When I think about retirement, the notion of working really hard until you’re 65 and then retiring and just relaxing (doing crossword puzzles, watching TV, or sitting on your porch) isn’t only outdated, it’s not really that healthy in the long run.
I believe a more realistic, and ultimately fulfilling, approach to retirement is to think of it as a time where you’re not required to work as much, as long, or as hard as you may have during your prime earning years, but you’re either still working part-time, engaged in your community, or pursuing one of your hobbies or passions.
While work may not be a requirement for that sense of fulfillment, what’s essential is having a reason to get up in the morning – something you’re passionate about: whether it’s taking care of a loved one, a hobby, or regularly spending time with a group of friends who are important to you.
If you’re in your 40s and primarily focused on your career or raising kids, the idea of laying the groundwork for retirement (other than the financial part) may not be on your radar yet, but if you’re in your 50s, now’s the time to start imagining what “retirement“ looks like.
Some questions to consider
- Do you want to stay in the house you’re living in or downsize? Some of us imagine keeping the family house to hold big gatherings or provide a place for visiting relatives. Others realize that a smaller place is less expensive and requires much less maintenance.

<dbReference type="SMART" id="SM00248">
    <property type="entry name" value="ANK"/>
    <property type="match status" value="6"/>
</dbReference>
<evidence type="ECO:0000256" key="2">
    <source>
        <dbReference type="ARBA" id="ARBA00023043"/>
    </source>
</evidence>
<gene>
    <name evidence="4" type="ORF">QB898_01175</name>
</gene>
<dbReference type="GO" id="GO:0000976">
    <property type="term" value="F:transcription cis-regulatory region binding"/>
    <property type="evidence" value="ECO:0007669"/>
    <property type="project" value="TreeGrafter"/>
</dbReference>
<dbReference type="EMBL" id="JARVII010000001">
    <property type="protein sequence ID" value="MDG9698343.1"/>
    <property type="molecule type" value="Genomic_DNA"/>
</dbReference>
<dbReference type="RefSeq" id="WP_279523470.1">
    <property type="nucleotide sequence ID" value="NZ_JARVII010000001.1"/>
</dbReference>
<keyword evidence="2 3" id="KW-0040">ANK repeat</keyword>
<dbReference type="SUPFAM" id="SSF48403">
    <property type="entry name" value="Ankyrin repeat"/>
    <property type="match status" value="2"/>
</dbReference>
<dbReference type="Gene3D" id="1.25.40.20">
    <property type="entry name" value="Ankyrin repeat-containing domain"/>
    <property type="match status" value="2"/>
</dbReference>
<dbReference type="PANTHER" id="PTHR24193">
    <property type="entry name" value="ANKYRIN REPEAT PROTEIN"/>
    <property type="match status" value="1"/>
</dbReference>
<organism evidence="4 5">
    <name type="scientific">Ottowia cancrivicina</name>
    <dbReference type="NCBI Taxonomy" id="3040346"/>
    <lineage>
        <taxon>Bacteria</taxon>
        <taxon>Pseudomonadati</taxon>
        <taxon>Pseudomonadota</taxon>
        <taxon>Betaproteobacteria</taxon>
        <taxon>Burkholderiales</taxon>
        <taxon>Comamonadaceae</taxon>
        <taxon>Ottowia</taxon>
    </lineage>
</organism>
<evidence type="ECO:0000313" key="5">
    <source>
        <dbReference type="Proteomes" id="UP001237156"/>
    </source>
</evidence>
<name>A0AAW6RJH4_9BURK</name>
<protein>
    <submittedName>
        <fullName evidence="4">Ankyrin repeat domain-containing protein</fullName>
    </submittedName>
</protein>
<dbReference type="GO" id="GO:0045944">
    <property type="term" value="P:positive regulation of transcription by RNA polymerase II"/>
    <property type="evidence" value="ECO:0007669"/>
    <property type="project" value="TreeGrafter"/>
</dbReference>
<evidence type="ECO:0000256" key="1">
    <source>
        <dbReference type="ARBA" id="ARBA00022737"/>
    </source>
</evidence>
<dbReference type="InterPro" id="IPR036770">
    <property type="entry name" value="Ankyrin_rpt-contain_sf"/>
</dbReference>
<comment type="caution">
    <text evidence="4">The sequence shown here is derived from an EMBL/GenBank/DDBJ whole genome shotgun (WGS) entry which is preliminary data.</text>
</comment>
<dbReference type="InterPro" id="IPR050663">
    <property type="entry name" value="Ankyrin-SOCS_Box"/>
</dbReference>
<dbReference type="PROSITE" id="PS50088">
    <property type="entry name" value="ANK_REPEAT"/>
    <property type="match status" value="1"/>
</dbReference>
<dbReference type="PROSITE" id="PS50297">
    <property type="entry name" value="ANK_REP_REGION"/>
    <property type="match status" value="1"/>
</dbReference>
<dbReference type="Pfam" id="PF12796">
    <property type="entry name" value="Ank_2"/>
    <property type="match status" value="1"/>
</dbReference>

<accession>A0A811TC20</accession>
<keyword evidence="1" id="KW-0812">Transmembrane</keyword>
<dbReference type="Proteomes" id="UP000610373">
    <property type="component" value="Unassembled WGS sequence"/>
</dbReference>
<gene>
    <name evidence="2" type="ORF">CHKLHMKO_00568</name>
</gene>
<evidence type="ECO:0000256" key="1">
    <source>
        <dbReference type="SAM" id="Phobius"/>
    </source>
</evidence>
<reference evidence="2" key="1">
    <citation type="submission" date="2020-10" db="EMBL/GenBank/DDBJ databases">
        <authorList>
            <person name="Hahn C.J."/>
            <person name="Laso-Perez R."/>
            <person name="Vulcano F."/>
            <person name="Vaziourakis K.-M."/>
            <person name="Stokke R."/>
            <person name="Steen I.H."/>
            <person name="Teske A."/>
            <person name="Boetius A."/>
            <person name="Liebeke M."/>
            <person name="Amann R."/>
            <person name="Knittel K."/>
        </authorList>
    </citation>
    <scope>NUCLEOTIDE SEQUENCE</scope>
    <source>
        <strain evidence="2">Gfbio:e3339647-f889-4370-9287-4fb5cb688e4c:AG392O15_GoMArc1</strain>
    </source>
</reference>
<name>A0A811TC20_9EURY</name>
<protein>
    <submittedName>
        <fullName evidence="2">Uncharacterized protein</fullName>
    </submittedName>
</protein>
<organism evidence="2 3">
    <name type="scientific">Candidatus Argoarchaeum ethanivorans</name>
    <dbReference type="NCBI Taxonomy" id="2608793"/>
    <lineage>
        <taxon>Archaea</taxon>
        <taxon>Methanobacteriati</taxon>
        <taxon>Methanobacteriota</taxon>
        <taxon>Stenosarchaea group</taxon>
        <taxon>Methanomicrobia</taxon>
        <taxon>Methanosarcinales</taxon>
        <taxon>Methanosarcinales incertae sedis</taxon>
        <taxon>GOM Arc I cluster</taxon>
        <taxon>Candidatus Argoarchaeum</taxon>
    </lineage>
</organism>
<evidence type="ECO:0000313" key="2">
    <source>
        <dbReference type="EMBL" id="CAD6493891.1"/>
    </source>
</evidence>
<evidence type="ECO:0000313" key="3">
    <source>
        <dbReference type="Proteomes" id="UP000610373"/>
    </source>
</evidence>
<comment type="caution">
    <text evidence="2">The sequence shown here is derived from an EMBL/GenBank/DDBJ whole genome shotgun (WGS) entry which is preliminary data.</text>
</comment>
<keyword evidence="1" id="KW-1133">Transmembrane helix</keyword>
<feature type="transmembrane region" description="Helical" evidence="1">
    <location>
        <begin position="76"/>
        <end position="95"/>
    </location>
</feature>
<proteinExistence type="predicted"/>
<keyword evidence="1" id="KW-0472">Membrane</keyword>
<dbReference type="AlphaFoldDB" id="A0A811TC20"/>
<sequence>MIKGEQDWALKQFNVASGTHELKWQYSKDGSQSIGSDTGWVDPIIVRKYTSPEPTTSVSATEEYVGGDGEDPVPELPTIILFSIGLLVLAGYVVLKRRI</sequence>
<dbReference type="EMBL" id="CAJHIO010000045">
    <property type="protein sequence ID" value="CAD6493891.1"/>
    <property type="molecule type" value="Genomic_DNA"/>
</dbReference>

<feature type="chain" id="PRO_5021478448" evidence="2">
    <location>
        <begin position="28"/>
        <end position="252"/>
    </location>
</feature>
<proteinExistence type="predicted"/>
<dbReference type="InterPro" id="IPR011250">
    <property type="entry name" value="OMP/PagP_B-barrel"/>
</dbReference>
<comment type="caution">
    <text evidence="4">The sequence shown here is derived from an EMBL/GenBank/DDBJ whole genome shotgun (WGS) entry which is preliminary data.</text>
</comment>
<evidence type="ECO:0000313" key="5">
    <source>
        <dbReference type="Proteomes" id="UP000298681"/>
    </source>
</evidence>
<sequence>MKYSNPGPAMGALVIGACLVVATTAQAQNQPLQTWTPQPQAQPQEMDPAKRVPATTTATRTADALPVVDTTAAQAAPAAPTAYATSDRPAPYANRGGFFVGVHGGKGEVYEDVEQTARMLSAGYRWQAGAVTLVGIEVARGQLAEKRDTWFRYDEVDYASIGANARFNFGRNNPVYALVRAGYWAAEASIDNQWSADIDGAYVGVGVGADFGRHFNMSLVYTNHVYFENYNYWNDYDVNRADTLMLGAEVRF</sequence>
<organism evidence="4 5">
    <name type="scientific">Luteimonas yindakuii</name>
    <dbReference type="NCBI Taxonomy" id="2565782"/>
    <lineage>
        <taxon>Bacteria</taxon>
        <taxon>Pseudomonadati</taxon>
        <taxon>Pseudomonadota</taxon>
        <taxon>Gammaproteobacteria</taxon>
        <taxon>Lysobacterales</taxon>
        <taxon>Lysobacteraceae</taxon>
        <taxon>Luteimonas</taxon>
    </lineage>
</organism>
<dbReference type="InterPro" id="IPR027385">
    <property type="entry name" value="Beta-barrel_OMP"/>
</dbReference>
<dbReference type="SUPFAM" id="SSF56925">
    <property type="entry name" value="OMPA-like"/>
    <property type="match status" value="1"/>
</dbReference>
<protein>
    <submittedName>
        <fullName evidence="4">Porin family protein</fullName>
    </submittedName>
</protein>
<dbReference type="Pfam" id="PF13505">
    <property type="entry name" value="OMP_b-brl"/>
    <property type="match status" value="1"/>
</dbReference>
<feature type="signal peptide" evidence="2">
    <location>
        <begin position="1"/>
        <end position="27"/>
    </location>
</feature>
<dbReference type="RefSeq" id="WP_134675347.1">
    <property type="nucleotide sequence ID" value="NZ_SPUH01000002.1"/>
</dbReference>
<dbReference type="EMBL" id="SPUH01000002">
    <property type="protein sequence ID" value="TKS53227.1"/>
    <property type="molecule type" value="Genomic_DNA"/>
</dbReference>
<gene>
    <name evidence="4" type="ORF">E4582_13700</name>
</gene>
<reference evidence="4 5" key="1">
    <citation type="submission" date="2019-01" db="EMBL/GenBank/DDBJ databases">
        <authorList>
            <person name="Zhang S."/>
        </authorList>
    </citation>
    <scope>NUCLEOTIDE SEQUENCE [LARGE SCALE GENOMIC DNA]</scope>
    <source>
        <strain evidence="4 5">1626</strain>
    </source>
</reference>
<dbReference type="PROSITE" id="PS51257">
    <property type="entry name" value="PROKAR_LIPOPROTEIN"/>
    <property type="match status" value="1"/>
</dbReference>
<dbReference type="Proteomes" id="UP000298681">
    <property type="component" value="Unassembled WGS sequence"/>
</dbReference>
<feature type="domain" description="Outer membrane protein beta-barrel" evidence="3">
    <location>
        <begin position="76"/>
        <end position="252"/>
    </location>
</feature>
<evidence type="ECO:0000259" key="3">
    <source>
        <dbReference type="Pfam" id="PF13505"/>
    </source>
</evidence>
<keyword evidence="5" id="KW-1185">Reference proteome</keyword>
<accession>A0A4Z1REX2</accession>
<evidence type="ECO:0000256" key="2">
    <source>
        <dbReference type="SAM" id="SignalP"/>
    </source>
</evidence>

- Will you continue to live where you are now? Many Californians consider moving to a less expensive area. While this may make sense financially, your friends and social network are even more important as you age. If you move to a new location, give yourself time to integrate into a new community and build relationships.
- Do you want to continue working either part-time or volunteering? You may find that a reduced work schedule, whether paid or not, gives you both a sense of purpose and people to connect with regularly
- How will you spend your time in retirement? Do you have hobbies you love that you don’t have time for now? What’s meaningful to you? Besides a sense of purpose and connection, most people I talk with want to give something back as they age. Balancing your own desires with helping others can ultimately lead to a greater level of satisfaction.